FileResult

If we want to return a file, this is the ActionResult we use. Depending on which overload we pick, we can specify what action the browser is to take with the downloaded file. For example, if we just specify a URL and a MIME type, the browser attempts to display the file specified (at least it does in Firefox, Chrome, and IE10, where I tested it):

public FileResult ViewFile()  
{
    return File(Url.Content("~/Files/testfile.txt"), "text/plain");
}

We can also just return the byte array for the file content, which (in Chrome at least) will display the file in the browser:

public FileResult FileBytes()  
{
    byte[] fileBytes = System.IO.File.ReadAllBytes(Server.MapPath("~/Files/testfile.txt"));
    return File(fileBytes, "text/plain");
}

Another overload will specify a download name, and using this overload causes the browser to download the file, rather than just display it:

public FileResult DownloadFile()  
{
    return File(Url.Content("~/Files/testfile.txt"), "text/plain", "testFile.txt");
}

FileResult is one of the most open-ended ActionResults, and can handle a lot of different scenarios. It can accept byte arrays, FileStreams, and URLs of files, and in all scenarios return or download the file specified.

ContentResult

ContentResult is used when we want to allow the action to specify what should be returned. It's a sort of catchall for scenarios where we need to allow the action full control over the returned content. All we need to do is specify the content and MIME type:

public ContentResult Content()  
{
    return Content("<h3>Here's a custom content header</h3>", "text/html");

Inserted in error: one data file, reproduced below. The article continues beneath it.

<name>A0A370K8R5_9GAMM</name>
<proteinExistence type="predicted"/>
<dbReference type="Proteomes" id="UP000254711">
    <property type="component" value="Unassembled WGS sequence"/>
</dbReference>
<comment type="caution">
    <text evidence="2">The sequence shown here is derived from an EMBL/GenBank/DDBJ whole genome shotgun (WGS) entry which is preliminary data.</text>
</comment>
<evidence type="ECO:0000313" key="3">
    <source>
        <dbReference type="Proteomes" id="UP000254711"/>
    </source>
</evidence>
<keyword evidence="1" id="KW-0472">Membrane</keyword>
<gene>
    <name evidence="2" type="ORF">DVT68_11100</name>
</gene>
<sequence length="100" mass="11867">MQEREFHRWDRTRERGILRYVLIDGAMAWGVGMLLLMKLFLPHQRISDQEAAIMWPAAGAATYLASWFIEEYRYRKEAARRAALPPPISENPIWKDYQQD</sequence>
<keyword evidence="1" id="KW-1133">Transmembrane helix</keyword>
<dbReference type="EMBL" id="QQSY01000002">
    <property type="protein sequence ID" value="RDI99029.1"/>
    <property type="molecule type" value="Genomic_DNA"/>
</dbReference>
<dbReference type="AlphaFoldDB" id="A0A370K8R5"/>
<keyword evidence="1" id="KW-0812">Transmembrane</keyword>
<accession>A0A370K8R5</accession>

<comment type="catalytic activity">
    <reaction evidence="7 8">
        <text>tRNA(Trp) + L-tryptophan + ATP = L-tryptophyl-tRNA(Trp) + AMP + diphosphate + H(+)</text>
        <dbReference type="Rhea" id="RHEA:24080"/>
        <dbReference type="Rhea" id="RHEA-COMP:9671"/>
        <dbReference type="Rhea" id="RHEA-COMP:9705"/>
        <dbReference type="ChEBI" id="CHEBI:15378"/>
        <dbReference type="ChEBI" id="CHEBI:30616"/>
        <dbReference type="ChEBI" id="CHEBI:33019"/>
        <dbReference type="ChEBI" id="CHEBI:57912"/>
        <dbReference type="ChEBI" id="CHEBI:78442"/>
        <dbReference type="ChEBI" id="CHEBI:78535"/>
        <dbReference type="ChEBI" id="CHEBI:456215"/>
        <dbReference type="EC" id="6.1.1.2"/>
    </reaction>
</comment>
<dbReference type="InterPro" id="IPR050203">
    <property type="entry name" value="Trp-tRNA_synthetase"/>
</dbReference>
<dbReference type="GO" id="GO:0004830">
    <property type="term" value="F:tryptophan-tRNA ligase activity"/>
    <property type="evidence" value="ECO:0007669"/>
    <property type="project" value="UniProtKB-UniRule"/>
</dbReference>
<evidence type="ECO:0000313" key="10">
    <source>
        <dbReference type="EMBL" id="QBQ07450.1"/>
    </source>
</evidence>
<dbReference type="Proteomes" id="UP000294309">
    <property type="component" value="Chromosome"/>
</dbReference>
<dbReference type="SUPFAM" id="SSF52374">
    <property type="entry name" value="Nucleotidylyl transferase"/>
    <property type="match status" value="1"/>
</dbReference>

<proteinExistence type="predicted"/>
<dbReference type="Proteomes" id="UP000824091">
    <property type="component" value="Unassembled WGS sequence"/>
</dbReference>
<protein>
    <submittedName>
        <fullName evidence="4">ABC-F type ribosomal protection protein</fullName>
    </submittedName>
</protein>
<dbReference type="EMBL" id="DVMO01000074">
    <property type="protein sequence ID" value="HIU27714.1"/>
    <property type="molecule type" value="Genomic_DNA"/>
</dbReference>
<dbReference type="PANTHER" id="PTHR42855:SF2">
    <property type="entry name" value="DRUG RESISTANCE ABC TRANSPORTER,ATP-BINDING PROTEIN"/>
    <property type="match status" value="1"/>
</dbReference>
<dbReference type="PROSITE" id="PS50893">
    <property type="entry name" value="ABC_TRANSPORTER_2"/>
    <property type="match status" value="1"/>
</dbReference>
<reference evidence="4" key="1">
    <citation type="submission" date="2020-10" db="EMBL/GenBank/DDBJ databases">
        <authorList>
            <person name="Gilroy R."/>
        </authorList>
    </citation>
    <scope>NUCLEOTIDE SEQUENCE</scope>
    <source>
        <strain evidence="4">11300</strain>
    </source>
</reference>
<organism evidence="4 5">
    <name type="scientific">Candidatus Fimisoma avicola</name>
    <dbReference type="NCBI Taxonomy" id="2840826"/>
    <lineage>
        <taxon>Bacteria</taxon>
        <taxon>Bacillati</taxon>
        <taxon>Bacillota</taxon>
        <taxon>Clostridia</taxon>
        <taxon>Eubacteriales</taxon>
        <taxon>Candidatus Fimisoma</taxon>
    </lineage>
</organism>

}

Calling this action will display the h3 tag in the browser.

But the most interesting thing about ContentResult is that if you do this:

public string Content()  
{
    return "<h3>Here's a custom content header</h3>";
}

MVC actually creates a ContentResult and wraps it around the returned value (and it doesn't have to be a string). Unless you return null, in which case MVC returns an EmptyResult.

EmptyResult

MVC wants you to use EmptyResult when the action is specifically intended to return nothing. Unlike all of the previous ActionResults though, EmptyResult doesn't have a helper. Additionally, if an action returns null, MVC will detect that and make it return an EmptyResult.

public EmptyResult Empty()  
{
    return new EmptyResult();
}

public ActionResult NothingReturned()  
{
    return null; //Returns an EmptyResult
}

JsonResult

In my opinion, this is one of the coolest ActionResults. JsonResult is used to represent JSON-encoded data, which is most commonly used to return structured data to a calling script, especially in AJAX scenarios.

But that's not why I like it so much. In ASP.NET MVC, you can JSONify anything. For example:

public JsonResult Json()  
{
    return Json(new { Name = "John Smith", ID = 4, DateOfBirth = new DateTime(1999, 12, 31) });